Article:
Safety first in the MR environment

Safety first in the MR environment

by John R. Fischer, Senior Reporter | October 28, 2019
MRI
From the October 2019 issue of HealthCare Business News magazine


Other important features include logging systems for recording all ferromagnetic objects that enter a magnet room, as required by the Joint Commission, and automated data capture, metrics and reporting.

Vendors encourage providers to use at least two ferromagnetic detectors, one like the FerrAlert Solo during pre-screening, and another right outside the magnet room. Photo courtesy: Kopp Development
Smarter tools, stricter protocols“The question that comes up quite often is, ‘Why do these things keep happening?,’” said Keith Kopp, president of Kopp Development, which offers the FerrAlert line of detectors, and Anna Srb, the company’s director of marketing and sales. “What we’ve tried to develop is a product line that in essence allows you to see what led up to an incident and what people did about it, as well as to improve policies and procedures to help cut down on these events.”

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The most important component to MR safety is the presence of a dedicated, intelligent MR technologist who cares about the safety of the patient and will do everything possible to prevent accidents from occurring, according to R. Kemp Massengill, president and quality assurance director for Mednovus, which offers the handheld SAFESCAN ferromagnetic detector.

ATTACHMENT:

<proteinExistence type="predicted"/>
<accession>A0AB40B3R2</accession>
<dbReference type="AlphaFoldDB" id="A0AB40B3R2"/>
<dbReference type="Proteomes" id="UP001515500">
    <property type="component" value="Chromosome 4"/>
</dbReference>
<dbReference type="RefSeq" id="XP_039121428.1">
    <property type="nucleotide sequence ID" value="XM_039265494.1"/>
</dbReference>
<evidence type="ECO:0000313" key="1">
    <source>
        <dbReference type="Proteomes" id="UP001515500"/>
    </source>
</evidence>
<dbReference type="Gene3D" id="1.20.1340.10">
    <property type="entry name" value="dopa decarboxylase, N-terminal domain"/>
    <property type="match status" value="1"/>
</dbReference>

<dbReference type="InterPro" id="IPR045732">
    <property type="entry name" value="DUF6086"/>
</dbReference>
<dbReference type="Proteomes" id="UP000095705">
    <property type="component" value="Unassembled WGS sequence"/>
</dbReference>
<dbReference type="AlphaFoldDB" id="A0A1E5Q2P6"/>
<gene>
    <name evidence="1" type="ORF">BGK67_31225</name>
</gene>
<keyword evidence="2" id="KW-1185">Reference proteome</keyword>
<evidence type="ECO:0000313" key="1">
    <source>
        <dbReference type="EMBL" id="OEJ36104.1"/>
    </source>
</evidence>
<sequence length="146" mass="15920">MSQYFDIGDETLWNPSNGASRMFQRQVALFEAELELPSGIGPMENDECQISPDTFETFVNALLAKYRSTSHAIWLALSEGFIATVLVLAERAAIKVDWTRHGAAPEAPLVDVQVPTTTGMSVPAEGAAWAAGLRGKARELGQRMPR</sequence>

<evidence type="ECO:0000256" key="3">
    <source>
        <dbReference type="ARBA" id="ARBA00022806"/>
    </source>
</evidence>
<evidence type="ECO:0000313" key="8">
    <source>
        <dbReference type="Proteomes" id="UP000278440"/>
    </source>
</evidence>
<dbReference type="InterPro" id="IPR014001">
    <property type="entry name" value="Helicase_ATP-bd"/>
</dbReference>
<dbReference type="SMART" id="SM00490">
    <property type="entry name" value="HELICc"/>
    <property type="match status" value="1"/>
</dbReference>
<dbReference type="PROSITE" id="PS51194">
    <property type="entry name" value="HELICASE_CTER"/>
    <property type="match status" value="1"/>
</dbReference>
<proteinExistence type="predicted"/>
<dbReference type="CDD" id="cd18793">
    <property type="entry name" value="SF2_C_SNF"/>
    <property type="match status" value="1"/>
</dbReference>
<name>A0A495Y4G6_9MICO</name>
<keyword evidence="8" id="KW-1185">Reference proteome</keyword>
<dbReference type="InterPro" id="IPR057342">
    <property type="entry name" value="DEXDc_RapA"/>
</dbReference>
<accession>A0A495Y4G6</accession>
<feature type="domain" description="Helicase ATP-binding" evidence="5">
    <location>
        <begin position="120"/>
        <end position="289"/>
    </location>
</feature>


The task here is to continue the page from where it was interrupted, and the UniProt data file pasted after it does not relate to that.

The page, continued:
Part of that means the technologist will be careful to avoid having ferrous material on them and activating pass-through detector alarms. “These alarms, which are not really 'false', as ferromagnetic material on the MR technologist is being detected, can easily be eliminated by being 'ferromagnetically clean',” said Massengill. “This simple change makes pass-through systems light-years more effective, as alarm fatigue is no longer an annoying problem.”

Limitations and policies
One important consideration when implementing ferromagnetic detectors in the MR suite is that the detectors alone will not resolve issues. They need to be incorporated into safety protocols that staff members are trained to follow.

“Some people might get a little lax in their procedures and policies. An FM detector, however, is meant to provide another level of security,” said Joel Kellogg, director of engineering for Field Management Services, a provider of electromagnetic field consulting and services. “You have to realize that if you are going to implement ferromagnetic detection systems, they have to become integral to those procedures.”

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